Friday, April 9, 2010


In Littleton that night, after Cousin Carolyn and her husband Thor had left, those family things stayed on a tape that went round and round. Even though Thor and Carolyn were living proof since I was very young of how wrong what was on that tape could be. Those words repeated over and over about how Carolyn was always so level-headed, so unusually effective – for a woman – in business, so happy alone. So solid, they said, until that vacation in Norway (which was 40 years ago now). Can you imagine it? Someone from our family marrying her young ski instructor? And yet Thor had become increasingly impressive, distinguished and warm, as he grew older, looking, I thought now like a James Taylor (whom I had discovered this month many years late) who had aged well, and he had been a huge success, making money designing and building houses and boats, and they now had a number of their own places, ranging from a house in the very social town of Southport, Connecticut, to another on the rather obscure island of Carriacou in the West Indies.

After Carolyn and Thor left we went off to dinner at Littleton’s newest restaurant, the Clam Shell – here in the far north, just below the Canadian border – beneath the highest mountains in the East. On the way Aunt Alice said only half joking that it made her furious how lovely and appealing Lauryn still looked as she crept up on 40. Just the way she looked at 18.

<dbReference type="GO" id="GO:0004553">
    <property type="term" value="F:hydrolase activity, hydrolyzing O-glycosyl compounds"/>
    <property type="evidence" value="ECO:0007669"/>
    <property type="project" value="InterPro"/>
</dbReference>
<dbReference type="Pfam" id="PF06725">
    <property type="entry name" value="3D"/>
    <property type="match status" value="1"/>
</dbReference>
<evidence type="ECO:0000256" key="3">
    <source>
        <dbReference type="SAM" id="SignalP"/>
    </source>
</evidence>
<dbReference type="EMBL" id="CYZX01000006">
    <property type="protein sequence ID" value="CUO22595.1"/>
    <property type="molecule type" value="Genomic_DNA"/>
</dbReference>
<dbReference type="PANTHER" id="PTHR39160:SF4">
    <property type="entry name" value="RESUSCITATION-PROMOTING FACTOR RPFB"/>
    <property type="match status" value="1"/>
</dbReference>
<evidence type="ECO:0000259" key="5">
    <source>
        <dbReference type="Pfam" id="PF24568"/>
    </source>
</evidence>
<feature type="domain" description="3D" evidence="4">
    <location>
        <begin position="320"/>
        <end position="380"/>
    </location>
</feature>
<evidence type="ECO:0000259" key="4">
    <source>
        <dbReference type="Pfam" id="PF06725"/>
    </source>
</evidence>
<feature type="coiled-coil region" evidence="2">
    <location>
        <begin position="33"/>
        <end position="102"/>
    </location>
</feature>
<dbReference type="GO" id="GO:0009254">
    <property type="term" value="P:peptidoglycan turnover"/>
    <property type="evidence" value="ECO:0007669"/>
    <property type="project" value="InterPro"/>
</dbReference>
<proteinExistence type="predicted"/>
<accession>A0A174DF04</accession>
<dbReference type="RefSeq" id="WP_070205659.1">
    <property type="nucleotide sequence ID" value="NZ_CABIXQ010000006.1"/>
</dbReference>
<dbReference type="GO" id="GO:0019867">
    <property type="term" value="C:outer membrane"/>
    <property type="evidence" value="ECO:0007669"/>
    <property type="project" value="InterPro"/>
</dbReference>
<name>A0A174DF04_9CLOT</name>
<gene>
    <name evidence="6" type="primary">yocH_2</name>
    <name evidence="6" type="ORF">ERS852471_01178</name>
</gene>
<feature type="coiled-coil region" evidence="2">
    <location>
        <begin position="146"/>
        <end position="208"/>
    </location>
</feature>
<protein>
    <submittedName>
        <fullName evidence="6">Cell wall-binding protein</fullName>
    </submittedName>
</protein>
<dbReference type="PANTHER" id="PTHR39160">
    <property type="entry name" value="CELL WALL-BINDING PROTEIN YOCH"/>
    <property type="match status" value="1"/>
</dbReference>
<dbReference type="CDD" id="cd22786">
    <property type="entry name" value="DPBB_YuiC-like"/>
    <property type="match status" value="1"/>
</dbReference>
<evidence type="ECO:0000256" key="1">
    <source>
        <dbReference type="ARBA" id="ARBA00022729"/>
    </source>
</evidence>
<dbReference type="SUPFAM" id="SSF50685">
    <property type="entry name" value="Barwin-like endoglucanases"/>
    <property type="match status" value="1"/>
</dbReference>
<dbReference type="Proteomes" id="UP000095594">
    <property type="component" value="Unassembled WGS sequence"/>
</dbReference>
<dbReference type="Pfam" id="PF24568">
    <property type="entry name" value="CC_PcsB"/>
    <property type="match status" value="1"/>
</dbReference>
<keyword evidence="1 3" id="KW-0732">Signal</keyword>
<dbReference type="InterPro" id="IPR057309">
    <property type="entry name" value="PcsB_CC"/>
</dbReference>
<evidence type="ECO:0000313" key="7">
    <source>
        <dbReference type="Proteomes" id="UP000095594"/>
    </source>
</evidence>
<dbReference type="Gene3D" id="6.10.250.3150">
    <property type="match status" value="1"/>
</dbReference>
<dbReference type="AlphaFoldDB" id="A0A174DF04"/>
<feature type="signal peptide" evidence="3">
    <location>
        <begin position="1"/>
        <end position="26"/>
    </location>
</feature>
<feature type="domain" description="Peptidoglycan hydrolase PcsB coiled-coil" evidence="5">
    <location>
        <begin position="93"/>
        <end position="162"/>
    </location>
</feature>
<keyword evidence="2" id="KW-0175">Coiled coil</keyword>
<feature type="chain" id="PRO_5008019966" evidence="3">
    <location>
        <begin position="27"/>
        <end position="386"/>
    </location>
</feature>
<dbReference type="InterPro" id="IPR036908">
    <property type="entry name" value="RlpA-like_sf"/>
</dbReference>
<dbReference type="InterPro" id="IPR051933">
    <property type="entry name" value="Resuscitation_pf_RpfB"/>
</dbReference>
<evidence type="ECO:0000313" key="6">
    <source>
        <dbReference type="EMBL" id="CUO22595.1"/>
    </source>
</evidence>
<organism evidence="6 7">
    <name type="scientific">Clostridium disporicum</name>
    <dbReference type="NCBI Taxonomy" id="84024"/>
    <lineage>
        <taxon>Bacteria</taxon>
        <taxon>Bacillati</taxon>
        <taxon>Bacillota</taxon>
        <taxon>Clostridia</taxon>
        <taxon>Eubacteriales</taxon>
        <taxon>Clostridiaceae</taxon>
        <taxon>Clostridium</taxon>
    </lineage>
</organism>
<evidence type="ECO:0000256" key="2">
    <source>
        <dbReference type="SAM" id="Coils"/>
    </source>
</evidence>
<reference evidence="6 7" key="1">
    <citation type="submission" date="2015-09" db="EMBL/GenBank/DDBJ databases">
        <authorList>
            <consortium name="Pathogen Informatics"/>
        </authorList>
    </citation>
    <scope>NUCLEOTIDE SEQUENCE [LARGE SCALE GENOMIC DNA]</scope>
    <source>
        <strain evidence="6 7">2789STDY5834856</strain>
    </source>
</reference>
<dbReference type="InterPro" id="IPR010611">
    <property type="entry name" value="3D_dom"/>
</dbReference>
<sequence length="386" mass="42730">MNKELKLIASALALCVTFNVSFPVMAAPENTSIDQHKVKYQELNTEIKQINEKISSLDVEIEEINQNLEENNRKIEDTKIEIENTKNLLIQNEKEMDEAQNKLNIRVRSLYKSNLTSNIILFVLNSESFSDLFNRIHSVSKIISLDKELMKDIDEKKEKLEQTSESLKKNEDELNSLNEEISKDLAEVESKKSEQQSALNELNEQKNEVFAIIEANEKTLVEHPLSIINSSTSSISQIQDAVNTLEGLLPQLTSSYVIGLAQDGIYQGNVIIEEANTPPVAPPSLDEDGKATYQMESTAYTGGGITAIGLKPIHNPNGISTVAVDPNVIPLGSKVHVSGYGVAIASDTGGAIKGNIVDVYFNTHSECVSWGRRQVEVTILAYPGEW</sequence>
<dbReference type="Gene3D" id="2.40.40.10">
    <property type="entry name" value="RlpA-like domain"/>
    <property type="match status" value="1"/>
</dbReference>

Aunt Alice’s grandson, Lauryn’s son Dan, greeted us at the Clam Shell. He came out sweating from the kitchen, where he had a part time job shucking clams and oysters. He looked less hearty than I remembered from when he and my wife’s son had briefly been friends in the city. Two months ago, I had just learned, he had been thrown out of the White Mountain School for drinking, which sounded like not a bad thing. There was also some silent family style tongue clicking about Lauryn, who had another child by another marriage, her third marriage now, and let her mother take care of Dan.

Dan back in the kitchen, and right at our cramped table one of those family groupings I had been so good at avoiding for so many years – a cousin and an aunt of whom I was suspicious – and right in my face at the table an aquarium tank filled with slimy monsters – a banded water snake, a sort of squid thing, a small cat fish sucking up something nasty at the bottom of the tank. a very slippery striped eel.

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